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Apr

Taking Climate Change Seriously

Written on April 1, 2014 by Waya Quiviger in Energy & Environment, Op Ed

The publication today of the latest IPCC report on the projected impacts of a warming world is the latest in a long line of wake-up calls. Last November’s report on the physical science of climate change made clear that we are currently following the scenario with the highest risk – and we need to make a break with business as usual if we are to avoid the worst impacts. So what would it look like if we took climate change seriously and acted to keep global warming below 2C?

Professor Kevin Anderson, deputy director of the Tyndall Centre – the UK’s leading climate policy research unit involving the collaboration of eight different universities – says that if we followed the science through and honoured the commitments we’ve made internationally, the EU would need to double its projected emissions cuts by 2030 – from 40 per cent to 80 per cent. This would mean revising the targets in the UK’s Climate Change Act and starting to make at least 10 per cent annual cuts in our greenhouse gas emissions immediately.

“The window for action is extremely tight. We need to radically reduce our energy consumption from now out to 2025 and at the same time very rapidly roll out a Marshall Plan for a low carbon energy supply. Those two things have to go hand in hand.” Instead of tinkering around with policies that make small changes, we would need bold action in key areas such as buildings and transport, requiring courage on the part of politicians and changes to how we live our lives.

“We’re on the cusp of having to take note of what is evidently happening around us but we’re still very reluctant to leave a political mindset that says we can deliver the changes using a bit of a carbon price, a few adverts trying to incentivise people to do things, and some carbon labelling. We still expect those types of piecemeal, ad-hoc mechanisms to deliver the sort of changes that are necessary and yet we know now in 2014 that they simply won’t work.”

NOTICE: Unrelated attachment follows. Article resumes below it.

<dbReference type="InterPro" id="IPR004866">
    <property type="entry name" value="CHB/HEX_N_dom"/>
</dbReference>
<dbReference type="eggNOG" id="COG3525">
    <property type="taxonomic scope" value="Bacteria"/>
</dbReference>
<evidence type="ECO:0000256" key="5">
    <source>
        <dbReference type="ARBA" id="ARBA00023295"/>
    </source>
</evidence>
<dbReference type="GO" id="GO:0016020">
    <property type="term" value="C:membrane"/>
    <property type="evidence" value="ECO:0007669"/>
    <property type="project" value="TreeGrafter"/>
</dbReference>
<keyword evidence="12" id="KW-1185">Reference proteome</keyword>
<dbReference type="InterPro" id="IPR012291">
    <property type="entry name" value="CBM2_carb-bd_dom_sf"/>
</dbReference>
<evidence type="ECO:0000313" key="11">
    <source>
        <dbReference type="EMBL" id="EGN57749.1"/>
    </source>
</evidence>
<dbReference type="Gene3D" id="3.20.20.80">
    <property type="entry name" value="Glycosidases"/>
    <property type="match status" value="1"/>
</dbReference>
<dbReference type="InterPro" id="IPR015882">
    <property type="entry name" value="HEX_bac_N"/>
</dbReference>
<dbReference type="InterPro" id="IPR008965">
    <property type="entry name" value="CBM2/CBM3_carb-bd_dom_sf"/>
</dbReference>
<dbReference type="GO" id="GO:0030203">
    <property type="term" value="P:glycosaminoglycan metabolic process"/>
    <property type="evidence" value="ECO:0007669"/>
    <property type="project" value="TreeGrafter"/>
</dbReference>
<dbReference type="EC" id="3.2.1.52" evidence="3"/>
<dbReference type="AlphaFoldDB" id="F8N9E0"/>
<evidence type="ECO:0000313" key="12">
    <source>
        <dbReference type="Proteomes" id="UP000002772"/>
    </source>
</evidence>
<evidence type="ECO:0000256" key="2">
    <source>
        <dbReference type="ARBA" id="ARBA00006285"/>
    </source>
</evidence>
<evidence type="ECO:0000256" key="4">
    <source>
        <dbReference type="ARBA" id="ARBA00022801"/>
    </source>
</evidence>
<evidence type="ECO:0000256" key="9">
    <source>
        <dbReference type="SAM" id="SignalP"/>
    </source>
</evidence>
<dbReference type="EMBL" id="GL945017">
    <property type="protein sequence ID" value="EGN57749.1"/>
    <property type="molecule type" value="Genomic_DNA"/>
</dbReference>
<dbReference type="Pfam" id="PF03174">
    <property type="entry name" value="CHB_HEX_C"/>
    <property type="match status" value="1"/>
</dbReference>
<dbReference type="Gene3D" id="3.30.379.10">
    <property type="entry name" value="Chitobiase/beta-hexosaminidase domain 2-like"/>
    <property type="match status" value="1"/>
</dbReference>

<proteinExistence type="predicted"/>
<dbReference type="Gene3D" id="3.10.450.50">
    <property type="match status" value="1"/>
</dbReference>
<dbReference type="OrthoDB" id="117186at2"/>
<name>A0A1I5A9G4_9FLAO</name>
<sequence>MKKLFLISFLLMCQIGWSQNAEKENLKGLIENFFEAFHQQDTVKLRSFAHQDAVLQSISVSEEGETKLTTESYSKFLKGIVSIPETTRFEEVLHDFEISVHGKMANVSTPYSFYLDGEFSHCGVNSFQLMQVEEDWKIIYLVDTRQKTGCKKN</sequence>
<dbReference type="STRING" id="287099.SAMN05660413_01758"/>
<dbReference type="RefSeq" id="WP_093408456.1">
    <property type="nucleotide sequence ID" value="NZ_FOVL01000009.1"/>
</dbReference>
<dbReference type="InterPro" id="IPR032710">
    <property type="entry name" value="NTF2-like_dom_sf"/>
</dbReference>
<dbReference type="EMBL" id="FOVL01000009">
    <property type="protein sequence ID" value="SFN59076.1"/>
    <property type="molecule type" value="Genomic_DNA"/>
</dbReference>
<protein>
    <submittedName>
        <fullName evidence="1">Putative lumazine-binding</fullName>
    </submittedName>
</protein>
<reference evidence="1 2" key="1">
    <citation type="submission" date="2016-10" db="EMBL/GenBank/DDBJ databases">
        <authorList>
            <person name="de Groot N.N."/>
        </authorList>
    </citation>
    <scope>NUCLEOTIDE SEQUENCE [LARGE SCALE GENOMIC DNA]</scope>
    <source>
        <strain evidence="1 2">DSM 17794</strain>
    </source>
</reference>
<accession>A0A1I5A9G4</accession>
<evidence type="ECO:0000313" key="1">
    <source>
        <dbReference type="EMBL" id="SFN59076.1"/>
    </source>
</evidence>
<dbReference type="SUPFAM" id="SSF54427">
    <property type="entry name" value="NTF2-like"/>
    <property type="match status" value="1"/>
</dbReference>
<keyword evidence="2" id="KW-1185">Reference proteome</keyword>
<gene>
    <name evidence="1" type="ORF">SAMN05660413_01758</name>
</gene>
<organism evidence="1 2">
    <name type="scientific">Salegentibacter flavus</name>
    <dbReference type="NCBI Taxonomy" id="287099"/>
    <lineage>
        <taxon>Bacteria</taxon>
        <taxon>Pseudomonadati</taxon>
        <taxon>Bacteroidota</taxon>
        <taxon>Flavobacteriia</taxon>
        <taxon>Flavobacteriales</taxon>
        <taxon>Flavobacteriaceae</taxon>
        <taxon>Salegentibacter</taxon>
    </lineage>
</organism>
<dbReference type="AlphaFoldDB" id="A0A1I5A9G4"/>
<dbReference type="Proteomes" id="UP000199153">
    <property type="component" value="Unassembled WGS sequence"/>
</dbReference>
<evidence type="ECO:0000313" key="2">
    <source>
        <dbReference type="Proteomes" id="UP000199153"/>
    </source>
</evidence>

So what do we need to do to make such radical cuts? Last December the Tyndall Centre organised a conference at the Royal Society looking at precisely this question and researchers at the Centre for Alternative Technology have been refining a plan for a “Zero Carbon Britain” by 2030 for some years. It takes time to put low carbon energy infrastructure in place. If we need to start making substantial cuts straightaway we have to cut energy consumption. Two of our biggest sources of emissions are the energy we use at home and the transport we use. Read more…

By Phil England; Published on 31 March in the Independent http://www.independent.co.uk

 

Comments

International Relations Blog April 1, 2014 - 11:12 am

Westermeier…

The publication today of the latest IPCC report on the projected impacts of a warming world is the latest in a long line of wake-up calls. Last November’s…

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